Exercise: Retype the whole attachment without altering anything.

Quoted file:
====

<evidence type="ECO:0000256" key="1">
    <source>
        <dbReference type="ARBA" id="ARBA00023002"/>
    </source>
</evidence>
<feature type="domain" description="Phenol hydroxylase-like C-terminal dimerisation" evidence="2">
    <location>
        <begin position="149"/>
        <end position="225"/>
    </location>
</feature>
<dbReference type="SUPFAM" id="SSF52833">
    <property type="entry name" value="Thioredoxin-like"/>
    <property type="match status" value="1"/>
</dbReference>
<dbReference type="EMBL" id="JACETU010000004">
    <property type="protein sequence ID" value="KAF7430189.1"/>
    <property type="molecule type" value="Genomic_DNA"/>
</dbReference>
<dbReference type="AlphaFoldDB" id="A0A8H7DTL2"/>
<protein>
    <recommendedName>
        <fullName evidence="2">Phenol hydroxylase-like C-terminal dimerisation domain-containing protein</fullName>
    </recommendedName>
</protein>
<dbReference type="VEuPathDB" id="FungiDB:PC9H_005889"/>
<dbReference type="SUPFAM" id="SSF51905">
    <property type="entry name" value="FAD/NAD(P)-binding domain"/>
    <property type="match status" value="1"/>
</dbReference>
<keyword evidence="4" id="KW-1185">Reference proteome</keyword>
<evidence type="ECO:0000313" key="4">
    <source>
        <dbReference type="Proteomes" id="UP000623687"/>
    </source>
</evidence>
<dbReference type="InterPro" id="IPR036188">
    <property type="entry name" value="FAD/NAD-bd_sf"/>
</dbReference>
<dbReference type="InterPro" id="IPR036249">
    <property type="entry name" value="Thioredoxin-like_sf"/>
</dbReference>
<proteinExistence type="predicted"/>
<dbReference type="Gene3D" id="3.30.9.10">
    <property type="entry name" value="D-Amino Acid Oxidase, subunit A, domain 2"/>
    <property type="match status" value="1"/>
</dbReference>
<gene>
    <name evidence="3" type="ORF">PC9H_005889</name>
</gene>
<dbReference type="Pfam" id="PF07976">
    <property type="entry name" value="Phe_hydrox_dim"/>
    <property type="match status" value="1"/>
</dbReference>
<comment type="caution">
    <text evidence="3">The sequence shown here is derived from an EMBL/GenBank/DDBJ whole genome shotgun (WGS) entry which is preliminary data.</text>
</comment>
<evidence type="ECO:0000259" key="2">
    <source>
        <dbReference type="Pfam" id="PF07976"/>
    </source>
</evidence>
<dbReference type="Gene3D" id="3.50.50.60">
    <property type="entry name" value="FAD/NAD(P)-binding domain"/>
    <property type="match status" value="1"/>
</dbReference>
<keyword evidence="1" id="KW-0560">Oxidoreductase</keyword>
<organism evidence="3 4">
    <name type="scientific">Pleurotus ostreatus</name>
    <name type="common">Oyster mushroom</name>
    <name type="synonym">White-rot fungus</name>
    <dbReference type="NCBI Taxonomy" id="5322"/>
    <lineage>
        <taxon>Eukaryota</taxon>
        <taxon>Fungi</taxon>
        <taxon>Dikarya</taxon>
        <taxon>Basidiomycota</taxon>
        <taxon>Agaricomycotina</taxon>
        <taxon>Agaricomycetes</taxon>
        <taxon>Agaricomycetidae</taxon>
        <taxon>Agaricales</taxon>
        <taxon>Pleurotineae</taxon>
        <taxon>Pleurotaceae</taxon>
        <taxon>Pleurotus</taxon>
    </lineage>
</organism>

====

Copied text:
<evidence type="ECO:0000256" key="1">
    <source>
        <dbReference type="ARBA" id="ARBA00023002"/>
    </source>
</evidence>
<feature type="domain" description="Phenol hydroxylase-like C-terminal dimerisation" evidence="2">
    <location>
        <begin position="149"/>
        <end position="225"/>
    </location>
</feature>
<dbReference type="SUPFAM" id="SSF52833">
    <property type="entry name" value="Thioredoxin-like"/>
    <property type="match status" value="1"/>
</dbReference>
<dbReference type="EMBL" id="JACETU010000004">
    <property type="protein sequence ID" value="KAF7430189.1"/>
    <property type="molecule type" value="Genomic_DNA"/>
</dbReference>
<dbReference type="AlphaFoldDB" id="A0A8H7DTL2"/>
<protein>
    <recommendedName>
        <fullName evidence="2">Phenol hydroxylase-like C-terminal dimerisation domain-containing protein</fullName>
    </recommendedName>
</protein>
<dbReference type="VEuPathDB" id="FungiDB:PC9H_005889"/>
<dbReference type="SUPFAM" id="SSF51905">
    <property type="entry name" value="FAD/NAD(P)-binding domain"/>
    <property type="match status" value="1"/>
</dbReference>
<keyword evidence="4" id="KW-1185">Reference proteome</keyword>
<evidence type="ECO:0000313" key="4">
    <source>
        <dbReference type="Proteomes" id="UP000623687"/>
    </source>
</evidence>
<dbReference type="InterPro" id="IPR036188">
    <property type="entry name" value="FAD/NAD-bd_sf"/>
</dbReference>
<dbReference type="InterPro" id="IPR036249">
    <property type="entry name" value="Thioredoxin-like_sf"/>
</dbReference>
<proteinExistence type="predicted"/>
<dbReference type="Gene3D" id="3.30.9.10">
    <property type="entry name" value="D-Amino Acid Oxidase, subunit A, domain 2"/>
    <property type="match status" value="1"/>
</dbReference>
<gene>
    <name evidence="3" type="ORF">PC9H_005889</name>
</gene>
<dbReference type="Pfam" id="PF07976">
    <property type="entry name" value="Phe_hydrox_dim"/>
    <property type="match status" value="1"/>
</dbReference>
<comment type="caution">
    <text evidence="3">The sequence shown here is derived from an EMBL/GenBank/DDBJ whole genome shotgun (WGS) entry which is preliminary data.</text>
</comment>
<evidence type="ECO:0000259" key="2">
    <source>
        <dbReference type="Pfam" id="PF07976"/>
    </source>
</evidence>
<dbReference type="Gene3D" id="3.50.50.60">
    <property type="entry name" value="FAD/NAD(P)-binding domain"/>
    <property type="match status" value="1"/>
</dbReference>
<keyword evidence="1" id="KW-0560">Oxidoreductase</keyword>
<organism evidence="3 4">
    <name type="scientific">Pleurotus ostreatus</name>
    <name type="common">Oyster mushroom</name>
    <name type="synonym">White-rot fungus</name>
    <dbReference type="NCBI Taxonomy" id="5322"/>
    <lineage>
        <taxon>Eukaryota</taxon>
        <taxon>Fungi</taxon>
        <taxon>Dikarya</taxon>
        <taxon>Basidiomycota</taxon>
        <taxon>Agaricomycotina</taxon>
        <taxon>Agaricomycetes</taxon>
        <taxon>Agaricomycetidae</taxon>
        <taxon>Agaricales</taxon>
        <taxon>Pleurotineae</taxon>
        <taxon>Pleurotaceae</taxon>
        <taxon>Pleurotus</taxon>
    </lineage>
</organism>